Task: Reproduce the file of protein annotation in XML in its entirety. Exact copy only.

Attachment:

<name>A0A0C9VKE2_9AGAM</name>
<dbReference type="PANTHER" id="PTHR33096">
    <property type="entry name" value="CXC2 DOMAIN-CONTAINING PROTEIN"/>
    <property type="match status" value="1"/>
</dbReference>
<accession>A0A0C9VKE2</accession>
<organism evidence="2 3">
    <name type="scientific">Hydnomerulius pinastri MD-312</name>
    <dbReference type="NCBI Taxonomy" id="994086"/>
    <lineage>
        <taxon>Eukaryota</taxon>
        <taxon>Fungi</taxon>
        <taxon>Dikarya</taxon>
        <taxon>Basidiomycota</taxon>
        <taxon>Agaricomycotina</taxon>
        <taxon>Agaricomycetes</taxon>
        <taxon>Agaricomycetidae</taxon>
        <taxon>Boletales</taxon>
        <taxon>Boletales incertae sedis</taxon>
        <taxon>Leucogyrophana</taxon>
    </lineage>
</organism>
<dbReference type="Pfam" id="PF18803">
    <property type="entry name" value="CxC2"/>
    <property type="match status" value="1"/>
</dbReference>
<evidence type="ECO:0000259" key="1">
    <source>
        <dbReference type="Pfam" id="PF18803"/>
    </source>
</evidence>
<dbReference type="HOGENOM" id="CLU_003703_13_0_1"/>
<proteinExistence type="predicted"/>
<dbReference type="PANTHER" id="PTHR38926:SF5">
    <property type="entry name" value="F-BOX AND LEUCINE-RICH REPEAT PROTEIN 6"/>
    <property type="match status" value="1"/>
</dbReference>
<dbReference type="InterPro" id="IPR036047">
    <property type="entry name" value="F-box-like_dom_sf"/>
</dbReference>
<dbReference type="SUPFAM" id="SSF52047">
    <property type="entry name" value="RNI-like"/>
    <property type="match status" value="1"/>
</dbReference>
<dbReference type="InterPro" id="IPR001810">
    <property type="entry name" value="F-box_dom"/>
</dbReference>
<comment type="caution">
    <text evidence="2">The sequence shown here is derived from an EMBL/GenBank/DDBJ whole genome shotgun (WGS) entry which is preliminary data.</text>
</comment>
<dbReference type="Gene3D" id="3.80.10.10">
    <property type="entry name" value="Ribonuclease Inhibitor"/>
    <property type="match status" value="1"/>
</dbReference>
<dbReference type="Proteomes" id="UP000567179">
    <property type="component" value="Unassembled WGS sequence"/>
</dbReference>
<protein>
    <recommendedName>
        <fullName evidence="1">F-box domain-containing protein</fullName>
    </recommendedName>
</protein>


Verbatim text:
<name>A0A0C9VKE2_9AGAM</name>
<dbReference type="PANTHER" id="PTHR33096">
    <property type="entry name" value="CXC2 DOMAIN-CONTAINING PROTEIN"/>
    <property type="match status" value="1"/>
</dbReference>
<accession>A0A0C9VKE2</accession>
<organism evidence="2 3">
    <name type="scientific">Hydnomerulius pinastri MD-312</name>
    <dbReference type="NCBI Taxonomy" id="994086"/>
    <lineage>
        <taxon>Eukaryota</taxon>
        <taxon>Fungi</taxon>
        <taxon>Dikarya</taxon>
        <taxon>Basidiomycota</taxon>
        <taxon>Agaricomycotina</taxon>
        <taxon>Agaricomycetes</taxon>
        <taxon>Agaricomycetidae</taxon>
        <taxon>Boletales</taxon>
        <taxon>Boletales incertae sedis</taxon>
        <taxon>Leucogyrophana</taxon>
    </lineage>
</organism>
<dbReference type="Pfam" id="PF18803">
    <property type="entry name" value="CxC2"/>
    <property type="match status" value="1"/>
</dbReference>
<evidence type="ECO:0000259" key="1">
    <source>
        <dbReference type="Pfam" id="PF18803"/>
    </source>
</evidence>
<dbReference type="HOGENOM" id="CLU_003703_13_0_1"/>
<proteinExistence type="predicted"/>
<dbReference type="PANTHER" id="PTHR38926:SF5">
    <property type="entry name" value="F-BOX AND LEUCINE-RICH REPEAT PROTEIN 6"/>
    <property type="match status" value="1"/>
</dbReference>
<dbReference type="InterPro" id="IPR036047">
    <property type="entry name" value="F-box-like_dom_sf"/>
</dbReference>
<dbReference type="SUPFAM" id="SSF52047">
    <property type="entry name" value="RNI-like"/>
    <property type="match status" value="1"/>
</dbReference>
<dbReference type="InterPro" id="IPR001810">
    <property type="entry name" value="F-box_dom"/>
</dbReference>
<comment type="caution">
    <text evidence="2">The sequence shown here is derived from an EMBL/GenBank/DDBJ whole genome shotgun (WGS) entry which is preliminary data.</text>
</comment>
<dbReference type="Gene3D" id="3.80.10.10">
    <property type="entry name" value="Ribonuclease Inhibitor"/>
    <property type="match status" value="1"/>
</dbReference>
<dbReference type="Proteomes" id="UP000567179">
    <property type="component" value="Unassembled WGS sequence"/>
</dbReference>
<protein>
    <recommendedName>
        <fullName evidence="1">F-box domain-containing protein</fullName>
    </recommendedName>
</protein>